Honestly, I’m not trying to be sarcastic here. But how did a whole industry commit financial suicide by making decisions supposedly motivated by greed?

    I’m guessing there’s a simple answer I’m just missing. But if not, then you can’t blame this on the free market, as free market forces would have inspired people to make financial decisions that cause them to make more money, not less.

    I understand many executives made off with a lot of money, but it seems to me they would have made off with even more if their companies were still successful. So I still don’t get it.

  12. Mike Says:

    Oh, and let’s be clear. The trillion dollars being talked about, as far as I understand, it not straight-up what the taxpayers are paying. It’s the total cost of the loans the government is now backing. It’s technically possible that all of those loans could default, meaning the taxpayers would be responsible for all of it. It’s also technically possible the taxpayers could make a profit on them (seems unlikely though, otherwise why would the banks be trying to get rid of them?).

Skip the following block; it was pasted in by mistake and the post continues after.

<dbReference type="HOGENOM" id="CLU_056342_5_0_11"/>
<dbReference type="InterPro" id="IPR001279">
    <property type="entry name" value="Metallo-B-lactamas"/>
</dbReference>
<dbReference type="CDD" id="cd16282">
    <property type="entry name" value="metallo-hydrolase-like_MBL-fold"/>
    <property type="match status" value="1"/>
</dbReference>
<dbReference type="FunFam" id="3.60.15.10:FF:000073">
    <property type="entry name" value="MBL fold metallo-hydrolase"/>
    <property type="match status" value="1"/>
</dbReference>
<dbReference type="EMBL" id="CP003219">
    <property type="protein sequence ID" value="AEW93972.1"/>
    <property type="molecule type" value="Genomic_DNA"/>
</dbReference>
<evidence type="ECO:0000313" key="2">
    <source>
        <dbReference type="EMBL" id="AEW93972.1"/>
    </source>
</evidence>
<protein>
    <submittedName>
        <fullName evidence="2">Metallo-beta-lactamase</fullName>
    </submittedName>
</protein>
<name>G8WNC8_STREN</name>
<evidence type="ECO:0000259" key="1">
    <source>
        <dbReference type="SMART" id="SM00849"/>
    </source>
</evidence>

Anyway, that point I don’t think changes the discussion, but I thought it was important enough to clarify.

  13. Jim S Says:

    In a never ending search for higher profits and less risk new methods of packaging investments were created. They actually became so complex that no one had any idea what they were really getting but they were being told that it was not only a high rate of return but it was safe. Of course in the end when it became clear that nothing was really clear it fell apart because in financial markets nothing matters more than trust and there was no more trust in anything. That’s how greed made everything fall apart.

  14. Mike Says:

    Jim,